Lugo had also launched a military offensive against the EPP guerrilleros, yet for very different reasons: as Lugo was the first president in the country elected on a program supporting the agrarian reform, fighting the guerrilla group was crucial for his political survival – and apparently not enough, as he was deposed by the two traditional parties in 2012 through a parliamentary coup.

Paraguayan government sells the country to GMO companies

Although Lugo, elected at the head of a coalition, with a member of the traditional party Blanco, Frederico Franco as a vice president, could not fulfill many of his campaign promises, he was still a stone in the shoe of the agro-business industry, as was later proven by the political orientation of his successor. Only a few weeks after Franco replaced Lugo as head of state, he finally authorized, via an executive order, the introduction of a genetically modified cotton seed, something Lugo's administration had consistently refused on the grounds of environmental and health risks. Many more GMOs (corn, cotton and soy) were authorized in the same way over the next few months. Cartes also appointed an agrochemical executive, Jaime Ayala, as the head of the SENAVE, the office responsible for providing scientific advice on the impact of GMOs.

Lugo, shortly after being dismissed, accused Monsanto – the major GMO company active in the country, of being “a merchant of death” with the complicity of the government that had provoked the coup.

In this sense, Paraguayan farmers are not only suffering from one of the most unequal distributions of land, but also from the invasion of one of the worst models of agriculture: exportation of soy, mechanized agriculture, and GMOs all combined together.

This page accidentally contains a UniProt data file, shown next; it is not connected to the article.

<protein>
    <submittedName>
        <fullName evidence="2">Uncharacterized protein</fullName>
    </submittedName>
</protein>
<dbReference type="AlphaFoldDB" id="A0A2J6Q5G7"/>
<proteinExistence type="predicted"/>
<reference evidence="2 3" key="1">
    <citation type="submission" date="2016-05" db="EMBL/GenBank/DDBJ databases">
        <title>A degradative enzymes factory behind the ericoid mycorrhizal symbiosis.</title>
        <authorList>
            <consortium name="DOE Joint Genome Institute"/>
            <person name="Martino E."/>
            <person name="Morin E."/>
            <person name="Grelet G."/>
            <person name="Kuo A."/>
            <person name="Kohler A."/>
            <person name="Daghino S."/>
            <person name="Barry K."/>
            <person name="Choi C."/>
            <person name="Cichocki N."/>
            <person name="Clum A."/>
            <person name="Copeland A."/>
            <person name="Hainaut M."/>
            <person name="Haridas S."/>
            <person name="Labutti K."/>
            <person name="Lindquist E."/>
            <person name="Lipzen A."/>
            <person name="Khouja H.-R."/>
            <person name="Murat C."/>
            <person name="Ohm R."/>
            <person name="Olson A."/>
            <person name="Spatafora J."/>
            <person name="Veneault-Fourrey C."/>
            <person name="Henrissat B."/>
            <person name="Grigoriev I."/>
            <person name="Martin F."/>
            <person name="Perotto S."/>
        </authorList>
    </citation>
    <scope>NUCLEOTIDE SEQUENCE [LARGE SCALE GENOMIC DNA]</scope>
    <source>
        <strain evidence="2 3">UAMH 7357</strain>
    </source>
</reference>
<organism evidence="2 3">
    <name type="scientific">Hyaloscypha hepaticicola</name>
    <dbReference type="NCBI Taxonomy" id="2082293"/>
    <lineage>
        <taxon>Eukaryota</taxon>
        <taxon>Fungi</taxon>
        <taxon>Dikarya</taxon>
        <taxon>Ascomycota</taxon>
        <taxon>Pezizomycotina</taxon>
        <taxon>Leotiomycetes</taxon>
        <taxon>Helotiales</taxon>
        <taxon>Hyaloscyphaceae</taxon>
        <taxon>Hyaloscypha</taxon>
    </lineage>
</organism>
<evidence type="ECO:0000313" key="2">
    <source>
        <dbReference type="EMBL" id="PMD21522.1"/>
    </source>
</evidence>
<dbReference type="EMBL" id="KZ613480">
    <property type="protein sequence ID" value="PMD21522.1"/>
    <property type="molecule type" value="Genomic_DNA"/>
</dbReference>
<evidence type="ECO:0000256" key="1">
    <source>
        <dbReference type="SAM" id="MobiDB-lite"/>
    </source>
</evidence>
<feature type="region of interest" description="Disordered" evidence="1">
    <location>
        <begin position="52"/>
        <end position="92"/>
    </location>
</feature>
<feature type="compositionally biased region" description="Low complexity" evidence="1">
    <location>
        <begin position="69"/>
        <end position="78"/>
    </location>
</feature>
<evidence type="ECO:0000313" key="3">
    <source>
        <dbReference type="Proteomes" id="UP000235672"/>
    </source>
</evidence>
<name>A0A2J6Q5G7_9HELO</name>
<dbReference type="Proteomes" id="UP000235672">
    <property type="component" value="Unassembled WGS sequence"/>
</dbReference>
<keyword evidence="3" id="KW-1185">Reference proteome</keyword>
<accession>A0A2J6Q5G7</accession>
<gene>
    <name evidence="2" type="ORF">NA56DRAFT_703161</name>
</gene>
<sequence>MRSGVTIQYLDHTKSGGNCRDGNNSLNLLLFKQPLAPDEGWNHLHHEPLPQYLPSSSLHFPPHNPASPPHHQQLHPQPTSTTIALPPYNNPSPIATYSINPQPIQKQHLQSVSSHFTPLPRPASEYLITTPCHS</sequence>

First, the unequal distribution of land has been inherited from the 19th century, and got worse under the General Alfredo Stroessner dictatorship (1954-1989). In this period, many pieces of lands that belonged to the state were offered to relatives, friends, as well as political and military allies. These lands are the source of many conflicts today, as they are legally up for land reform.

Then the small and medium farmers, whose agriculture was feeding the country, were gradually pushed off their lands because of the new exportation model introduced in the 1970s, along with mechanization and soy.

Finally, in 1996, a genetically modified soy seed appeared in Argentina, commercialized by Monsanto (Roundup Ready), and spread quickly in the southern cone – formally legalized in Paraguay in 2004 but present beforehand.

This model has deprived even the most rural communities of their lands. Many farmers were offered money, which they would accept to live in the cities, then would realize it didn´t go far, and the urban poor grew. In other cases, entire families and communities would have to leave their land because of the deforestation caused by the soy culture, or the fumigation of the soy crops, which poisoned not only their own crops, but also their water and environment.

In 1993, about 1.5 million hectares of soy cultures were cultivated; in 2014, this number reached 3.1 million hectares, and Paraguay has become the fourth world exporter of soy, most of it to feed cattle or produce bio-fuel, while the agrobusiness companies, exempted from taxes, contribute very little to the national wealth.

'Guerrilleros Are Criminals, and Protesting Farmers Are Guerrilleros'

Meanwhile, the few rural communities that attempt to resist the soy expansion, or demand the application of agrarian reform on the national lands donated by Stroessner, usually face fierce retaliation. According to the report on human rights on the Marina Kue case (Coordinadora of Derechos Humanos del Paraguay, 2102), between 1990 and 2006, 414 cases of land conflict out of 980 in total led to an occupation of the lands, leading then to 366 expulsions and 7,346 detentions.

The state puts a lot of effort into criminalizing activist activities. For instance, the Joint Task Force created to combat the EPP guerrilla movement is equally used against farmers protesting against illegal fumigations and soy exploitation. Last month, the JTC killed two young farmers and seriously injured another, claiming they belonged to the EPP, something that farmers associations and political parties like Frente Guasu (Fernando Lugo's party) denounced as “state terrorism” and a “dirty war.”